Smart Girls, Bad Habits
By Stephanie Young
Photo Credit: Jesse Frohman
Small Changes, BIG IMPACT
Here's your new plan for swapping out your old habits for new ones:
The more concrete you can be about your goals, the better, notes Julie Naylon, owner of No Wire Hangers, a Los Angeles based professional organizing service "not just a general Get organized," she says, "but a Clear off my desk by filing my piles of papers."
START SMALL, GO SLOW
It's easy to get overwhelmed and give up when dealing with life-altering changes. So break big goals into baby steps. If you're trying to stick to a budget, resolve to pack a lunch three days a week instead of going out. You'll feel accomplished making even small changes and small changes are easier to stick to.
Whether you're trying to get up earlier or watch less TV, you'll need to be consistent with your efforts in order to see results. "Practicing once in a while or when you think of it is not enough," Charles Duhigg says. "Remember, you want the new behavior to become automatic. That takes repetition."
Write down your goal and post it where you'll see it daily. Or tell a friend about it. Getting to yoga on the weekends was hit-or-miss for Emily Esson until she made plans to meet a friend there. "Knowing she was waiting for me got me to class and made me keep up the commitment," Esson says.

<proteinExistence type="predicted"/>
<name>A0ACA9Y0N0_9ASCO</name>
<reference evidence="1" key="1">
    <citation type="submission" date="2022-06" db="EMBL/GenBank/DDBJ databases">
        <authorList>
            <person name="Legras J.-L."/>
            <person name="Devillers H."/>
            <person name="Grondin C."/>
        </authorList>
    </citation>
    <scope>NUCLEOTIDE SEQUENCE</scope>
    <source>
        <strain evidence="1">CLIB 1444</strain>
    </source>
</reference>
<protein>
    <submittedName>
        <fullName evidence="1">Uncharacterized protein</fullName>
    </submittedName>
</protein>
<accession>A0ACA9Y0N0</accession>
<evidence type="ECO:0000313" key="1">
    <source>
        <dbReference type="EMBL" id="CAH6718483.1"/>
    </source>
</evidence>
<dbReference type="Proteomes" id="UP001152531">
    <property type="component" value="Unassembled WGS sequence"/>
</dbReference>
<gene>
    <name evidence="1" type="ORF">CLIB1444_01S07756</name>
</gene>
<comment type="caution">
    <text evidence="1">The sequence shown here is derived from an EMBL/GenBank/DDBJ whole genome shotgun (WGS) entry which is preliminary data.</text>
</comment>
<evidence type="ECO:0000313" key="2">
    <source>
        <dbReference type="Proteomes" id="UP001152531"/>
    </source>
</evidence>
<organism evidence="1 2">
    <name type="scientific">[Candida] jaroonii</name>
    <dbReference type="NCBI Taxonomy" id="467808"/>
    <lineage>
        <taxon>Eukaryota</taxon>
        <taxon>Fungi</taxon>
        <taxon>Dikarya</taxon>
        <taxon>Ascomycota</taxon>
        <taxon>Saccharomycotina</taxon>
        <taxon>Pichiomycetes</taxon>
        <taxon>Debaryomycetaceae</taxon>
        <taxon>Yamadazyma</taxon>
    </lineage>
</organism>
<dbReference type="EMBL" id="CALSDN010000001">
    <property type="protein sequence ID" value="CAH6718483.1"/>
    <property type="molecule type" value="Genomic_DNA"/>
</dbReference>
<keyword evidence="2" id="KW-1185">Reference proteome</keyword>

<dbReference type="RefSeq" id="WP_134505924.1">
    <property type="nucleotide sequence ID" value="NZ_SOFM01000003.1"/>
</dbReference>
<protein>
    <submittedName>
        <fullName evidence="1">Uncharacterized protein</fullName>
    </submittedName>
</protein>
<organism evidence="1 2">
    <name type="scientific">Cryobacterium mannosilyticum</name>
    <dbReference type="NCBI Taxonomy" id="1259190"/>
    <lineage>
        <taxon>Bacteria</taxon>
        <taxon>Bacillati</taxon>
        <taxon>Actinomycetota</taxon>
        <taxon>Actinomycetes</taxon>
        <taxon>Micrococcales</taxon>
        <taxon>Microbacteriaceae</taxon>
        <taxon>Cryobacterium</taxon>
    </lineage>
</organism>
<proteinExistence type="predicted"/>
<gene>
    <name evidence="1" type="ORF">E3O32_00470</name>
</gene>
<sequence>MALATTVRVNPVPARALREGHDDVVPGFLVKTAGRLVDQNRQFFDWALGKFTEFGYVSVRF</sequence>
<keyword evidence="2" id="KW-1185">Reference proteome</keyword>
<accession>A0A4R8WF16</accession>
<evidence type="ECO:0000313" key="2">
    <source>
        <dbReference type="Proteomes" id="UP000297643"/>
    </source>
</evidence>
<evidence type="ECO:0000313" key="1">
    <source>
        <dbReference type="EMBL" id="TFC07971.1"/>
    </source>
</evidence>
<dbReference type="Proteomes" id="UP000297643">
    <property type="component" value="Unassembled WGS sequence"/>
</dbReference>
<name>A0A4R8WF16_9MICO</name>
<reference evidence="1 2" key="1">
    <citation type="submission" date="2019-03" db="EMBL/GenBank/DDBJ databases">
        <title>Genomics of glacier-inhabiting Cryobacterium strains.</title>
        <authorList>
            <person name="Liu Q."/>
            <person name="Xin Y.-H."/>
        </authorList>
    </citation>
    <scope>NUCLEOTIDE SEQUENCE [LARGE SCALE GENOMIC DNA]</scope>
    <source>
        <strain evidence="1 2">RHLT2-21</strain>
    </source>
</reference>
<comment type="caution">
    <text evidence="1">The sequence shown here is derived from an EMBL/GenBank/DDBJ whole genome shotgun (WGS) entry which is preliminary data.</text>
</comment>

No one's perfect, so avoid all-or-nothing thinking if you mess up. Marcia Friel, a Chicago-based professional organizer, suggests "quickies" to show yourself that you're still capable of meeting your goal. "Say you've let desk organization slide for a week. Get back in the saddle with the One-Minute Rule," she explains. "Give yourself a minute to clear as many things from your inbox." That minor feeling of accomplishment may be enough to get you back on your new-habit track.
Feeling good is the ultimate incentive for keeping a habit. So remember to savor how satisfied you feel when you practice your good habits.